Henry Diamond (1932-2016): Environmental Advocate and Leader
The Adirondack Park was created in 1892 and established as "Forever Wild" in 1894. However, in the pre-1960s, environmental conservation and preservation weren't high on the list of issues addressed by political platforms. In New York, that all changed when Henry Diamond helped renew the focus on the environment, and he eventually shaped the modern day Department of Environmental Conservation (DEC).
Henry Diamond's Early Life
Henry Diamond was born in Chattanooga, Tennessee in 1932. He earned his B.A. degree from Vanderbilt University in 1954, where he was elected the outstanding undergraduate. After college, Diamond served the U.S. army in Germany and received a Freedoms Foundation award. He returned to college soon after his military service, and he graduated from Georgetown Law Center in 1959.
After graduating from law school, Henry Diamond dreamed of working for the President of the United States. He initially considered joining John F. Kennedy's Presidential campaign, but he ultimately decided that New York's governor, Nelson Rockefeller, had a greater chance in the 1960 election. Diamond's career took a turn when he was introduced to Nelson Rockefeller's brother, Laurance Rockefeller, the new chair of the Outdoor Recreation Resources Review Commission (ORRRC), and a prominent conservationist.
New Career in Environmental Conservation and Preservation
Henry Diamond's meeting with Laurance Rockefeller set in motion his career in nature conservation and preservation. Starting in the 1960s, Diamond partnered with Laurance Rockefeller on environmental issues and advised Governor Nelson Rockefeller.
One of Diamond's earliest contributions was his work on the ORRRC's report. The ORRRC was developed by Congress in 1958 to study the country's outdoor recreation needs. Laurance Rockefeller hired Diamond to work with the ORRRC and edit the committee's 27-volume report. Diamond spent three years working on this report, and it resulted in the creation of landmark pieces of legislation. Indeed, the report is regarded as setting the foundation for the Land and Water Conservation Fund, the National System of Rivers and Trails, and the Wilderness Act.
From 1963-1969, Diamond's environmental career flourished. Along with his work for the ORRRC, Diamond served on multiple environmental groups, such as the Long Island State Park Commission, the Commission on the Future of the Adirondacks, and the Commission on the Future of the Hudson River Valley.
Creation of the Department of Environmental Conservation
Both Nelson and Laurance Rockefeller were involved in the development of Henry Diamond's career. As a testament to Diamond's influential role in environmental issues, Nelson Rockefeller appointed him the Department of Environmental Conservation's first commissioner on the first Earth Day in 1970. The DEC was created out of a need for leadership to address nationwide concerns over air and water pollution.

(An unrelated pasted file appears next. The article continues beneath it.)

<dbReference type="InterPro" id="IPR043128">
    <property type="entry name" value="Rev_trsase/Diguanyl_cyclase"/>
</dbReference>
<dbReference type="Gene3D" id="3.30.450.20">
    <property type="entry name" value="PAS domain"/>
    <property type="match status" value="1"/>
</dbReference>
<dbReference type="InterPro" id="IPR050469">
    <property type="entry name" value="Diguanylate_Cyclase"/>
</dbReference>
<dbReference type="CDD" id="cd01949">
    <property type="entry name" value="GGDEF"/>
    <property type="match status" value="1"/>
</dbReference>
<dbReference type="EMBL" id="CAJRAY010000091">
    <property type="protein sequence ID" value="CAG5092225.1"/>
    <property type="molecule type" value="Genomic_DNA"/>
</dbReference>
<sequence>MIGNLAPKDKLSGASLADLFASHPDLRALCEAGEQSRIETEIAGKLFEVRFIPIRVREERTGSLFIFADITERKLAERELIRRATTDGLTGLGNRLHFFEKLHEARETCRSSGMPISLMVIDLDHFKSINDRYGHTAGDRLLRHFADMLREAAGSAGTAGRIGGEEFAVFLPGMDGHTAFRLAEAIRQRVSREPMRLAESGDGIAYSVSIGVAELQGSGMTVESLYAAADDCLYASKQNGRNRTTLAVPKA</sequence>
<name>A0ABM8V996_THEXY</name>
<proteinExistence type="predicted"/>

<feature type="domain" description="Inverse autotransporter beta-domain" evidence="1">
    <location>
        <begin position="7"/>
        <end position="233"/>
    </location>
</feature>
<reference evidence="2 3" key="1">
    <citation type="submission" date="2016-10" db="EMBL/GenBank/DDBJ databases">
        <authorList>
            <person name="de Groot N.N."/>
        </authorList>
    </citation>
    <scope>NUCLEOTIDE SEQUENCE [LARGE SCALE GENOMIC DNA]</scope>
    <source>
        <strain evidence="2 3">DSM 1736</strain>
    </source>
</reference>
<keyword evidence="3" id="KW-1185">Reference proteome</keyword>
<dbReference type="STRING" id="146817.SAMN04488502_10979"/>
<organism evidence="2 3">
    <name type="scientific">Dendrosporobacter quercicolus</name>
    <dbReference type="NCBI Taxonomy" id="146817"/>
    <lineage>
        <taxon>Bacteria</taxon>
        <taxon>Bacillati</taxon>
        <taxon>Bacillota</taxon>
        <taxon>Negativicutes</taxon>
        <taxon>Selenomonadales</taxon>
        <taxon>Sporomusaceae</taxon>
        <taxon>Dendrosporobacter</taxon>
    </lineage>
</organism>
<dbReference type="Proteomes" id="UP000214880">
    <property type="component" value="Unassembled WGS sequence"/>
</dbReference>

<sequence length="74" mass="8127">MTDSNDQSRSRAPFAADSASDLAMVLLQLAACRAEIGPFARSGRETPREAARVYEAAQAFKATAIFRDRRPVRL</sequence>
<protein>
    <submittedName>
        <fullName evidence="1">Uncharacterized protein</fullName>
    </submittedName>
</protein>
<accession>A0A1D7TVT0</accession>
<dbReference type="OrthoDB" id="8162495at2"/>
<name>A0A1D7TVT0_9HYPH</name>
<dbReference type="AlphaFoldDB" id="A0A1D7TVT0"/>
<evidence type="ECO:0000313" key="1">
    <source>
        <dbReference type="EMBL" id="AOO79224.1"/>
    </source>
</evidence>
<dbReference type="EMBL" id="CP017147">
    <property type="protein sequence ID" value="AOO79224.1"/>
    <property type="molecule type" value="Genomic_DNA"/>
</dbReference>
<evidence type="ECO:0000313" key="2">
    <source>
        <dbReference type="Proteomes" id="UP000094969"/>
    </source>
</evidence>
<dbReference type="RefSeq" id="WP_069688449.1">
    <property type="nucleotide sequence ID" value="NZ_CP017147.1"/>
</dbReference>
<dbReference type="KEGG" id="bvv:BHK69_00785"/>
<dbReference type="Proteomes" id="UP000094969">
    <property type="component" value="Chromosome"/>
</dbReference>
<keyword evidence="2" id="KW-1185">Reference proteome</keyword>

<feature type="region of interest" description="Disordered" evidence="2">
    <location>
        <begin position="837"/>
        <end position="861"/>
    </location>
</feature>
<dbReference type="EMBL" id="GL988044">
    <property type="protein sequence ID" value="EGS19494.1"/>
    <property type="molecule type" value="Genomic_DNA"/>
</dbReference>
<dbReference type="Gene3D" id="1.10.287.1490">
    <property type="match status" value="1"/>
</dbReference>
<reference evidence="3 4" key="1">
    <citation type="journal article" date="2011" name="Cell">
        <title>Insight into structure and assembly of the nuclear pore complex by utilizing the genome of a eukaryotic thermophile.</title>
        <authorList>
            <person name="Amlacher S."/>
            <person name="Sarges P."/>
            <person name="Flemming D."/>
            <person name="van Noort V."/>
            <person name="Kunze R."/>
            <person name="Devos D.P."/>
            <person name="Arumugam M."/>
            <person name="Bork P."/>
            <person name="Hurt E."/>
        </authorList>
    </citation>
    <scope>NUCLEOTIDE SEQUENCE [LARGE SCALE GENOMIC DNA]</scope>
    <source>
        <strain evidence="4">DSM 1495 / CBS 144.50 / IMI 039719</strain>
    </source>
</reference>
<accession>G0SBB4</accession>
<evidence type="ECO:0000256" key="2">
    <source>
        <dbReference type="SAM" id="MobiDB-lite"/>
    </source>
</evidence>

Before the DEC existed, the agencies that worked to protect the environment weren't unified and had different functions. In his new role as DEC commissioner, Diamond helped shape the version of the DEC that operates today. Diamond brought together people from the Health Department, the Parks Department, as well as the old Conservation Department, and he used them to develop new programs. Through these agencies, the DEC addressed issues of mercury pollution, water and air pollution, public land and forest access, and many others. This union would become the model for departments in other states.
One of the highlights of Diamond's career as DEC commissioner was when he took a 533-mile bicycle ride across the state to promote a $1.2 billion bond act. The bond act later passed, and it provided funding for water and air pollution programs and land acquisition.
Impact on the Adirondack Park
Although Diamond is famous for his role as the DEC's first commissioner, he was also a hugely influential figure in the Adirondacks. As a member of Nelson Rockefeller's Commission on the Future of the Adirondacks, he worked on controlling the amount of development in the Adirondack Park. To further this initiative, the Rockefellers formed the Adirondack Park Agency (APA) in 1972.
Since the APA planned to institute new rules on land development in the Adirondacks, the reaction to the agency was mixed. Before the APA could set new rules, many developers tried to move forward with their projects. Of note, a large resort was proposed by Ton-De-Lay Associates, which would involve building on 18,400 acres in Tupper Lake. Henry Diamond, as DEC commissioner, refused the developer's water and septic system permits, citing negative environmental impact. This decision was upheld in court and set a precedent for a new state law requiring environmental impact reviews.
Diamond resigned from his DEC commissioner position in 1973 and became chairman of President Nixon's Advisory Committee on Environmental Quality. In 1975, he joined a Washington law firm and continued his work in environmental law. Later on, in 1986, he was a founding director of the Rails-to-Trails Conservancy. Diamond also co-authored, with Patrick Noonan, Land Use in America, The Report of the Sustainable Use of Land Projects (1996).
Until his passing in 2016, he provided advice to clients on environmental and land use issues. His life was reflected on in a DEC press release, "For more than 60 years he devoted his life to public service and protecting our natural resources with a focus on leading by example. It's clear that New Yorkers and the environment are better off because of his efforts, and when the history of New York State environmentalism is written, the name Henry Diamond should be at the forefront."
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